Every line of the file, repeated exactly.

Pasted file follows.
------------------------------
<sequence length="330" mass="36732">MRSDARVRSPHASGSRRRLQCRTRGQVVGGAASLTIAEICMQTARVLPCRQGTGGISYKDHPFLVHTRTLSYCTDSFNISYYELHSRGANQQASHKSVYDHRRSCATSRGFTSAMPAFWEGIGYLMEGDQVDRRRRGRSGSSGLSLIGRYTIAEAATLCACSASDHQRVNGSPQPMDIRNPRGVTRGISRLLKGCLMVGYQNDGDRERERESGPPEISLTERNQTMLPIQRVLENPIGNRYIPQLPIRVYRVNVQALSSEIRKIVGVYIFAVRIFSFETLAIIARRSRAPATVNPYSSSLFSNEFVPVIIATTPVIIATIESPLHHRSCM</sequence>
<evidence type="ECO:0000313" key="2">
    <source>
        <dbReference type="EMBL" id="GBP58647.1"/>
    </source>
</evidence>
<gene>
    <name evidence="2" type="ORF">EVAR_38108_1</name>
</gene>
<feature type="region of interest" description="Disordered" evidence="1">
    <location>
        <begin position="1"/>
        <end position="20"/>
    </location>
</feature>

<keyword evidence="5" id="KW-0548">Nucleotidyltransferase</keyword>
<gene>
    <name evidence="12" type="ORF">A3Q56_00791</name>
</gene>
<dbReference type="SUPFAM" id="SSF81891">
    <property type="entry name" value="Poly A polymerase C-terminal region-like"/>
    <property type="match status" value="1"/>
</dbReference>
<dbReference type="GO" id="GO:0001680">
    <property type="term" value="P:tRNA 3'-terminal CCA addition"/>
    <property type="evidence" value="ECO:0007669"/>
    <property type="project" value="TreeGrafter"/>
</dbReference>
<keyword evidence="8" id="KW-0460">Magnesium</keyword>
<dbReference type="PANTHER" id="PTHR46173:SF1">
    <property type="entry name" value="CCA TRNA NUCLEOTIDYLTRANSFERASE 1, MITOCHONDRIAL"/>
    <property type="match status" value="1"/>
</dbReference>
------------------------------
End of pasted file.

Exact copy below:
<sequence length="330" mass="36732">MRSDARVRSPHASGSRRRLQCRTRGQVVGGAASLTIAEICMQTARVLPCRQGTGGISYKDHPFLVHTRTLSYCTDSFNISYYELHSRGANQQASHKSVYDHRRSCATSRGFTSAMPAFWEGIGYLMEGDQVDRRRRGRSGSSGLSLIGRYTIAEAATLCACSASDHQRVNGSPQPMDIRNPRGVTRGISRLLKGCLMVGYQNDGDRERERESGPPEISLTERNQTMLPIQRVLENPIGNRYIPQLPIRVYRVNVQALSSEIRKIVGVYIFAVRIFSFETLAIIARRSRAPATVNPYSSSLFSNEFVPVIIATTPVIIATIESPLHHRSCM</sequence>
<evidence type="ECO:0000313" key="2">
    <source>
        <dbReference type="EMBL" id="GBP58647.1"/>
    </source>
</evidence>
<gene>
    <name evidence="2" type="ORF">EVAR_38108_1</name>
</gene>
<feature type="region of interest" description="Disordered" evidence="1">
    <location>
        <begin position="1"/>
        <end position="20"/>
    </location>
</feature>

<keyword evidence="5" id="KW-0548">Nucleotidyltransferase</keyword>
<gene>
    <name evidence="12" type="ORF">A3Q56_00791</name>
</gene>
<dbReference type="SUPFAM" id="SSF81891">
    <property type="entry name" value="Poly A polymerase C-terminal region-like"/>
    <property type="match status" value="1"/>
</dbReference>
<dbReference type="GO" id="GO:0001680">
    <property type="term" value="P:tRNA 3'-terminal CCA addition"/>
    <property type="evidence" value="ECO:0007669"/>
    <property type="project" value="TreeGrafter"/>
</dbReference>
<keyword evidence="8" id="KW-0460">Magnesium</keyword>
<dbReference type="PANTHER" id="PTHR46173:SF1">
    <property type="entry name" value="CCA TRNA NUCLEOTIDYLTRANSFERASE 1, MITOCHONDRIAL"/>
    <property type="match status" value="1"/>
</dbReference>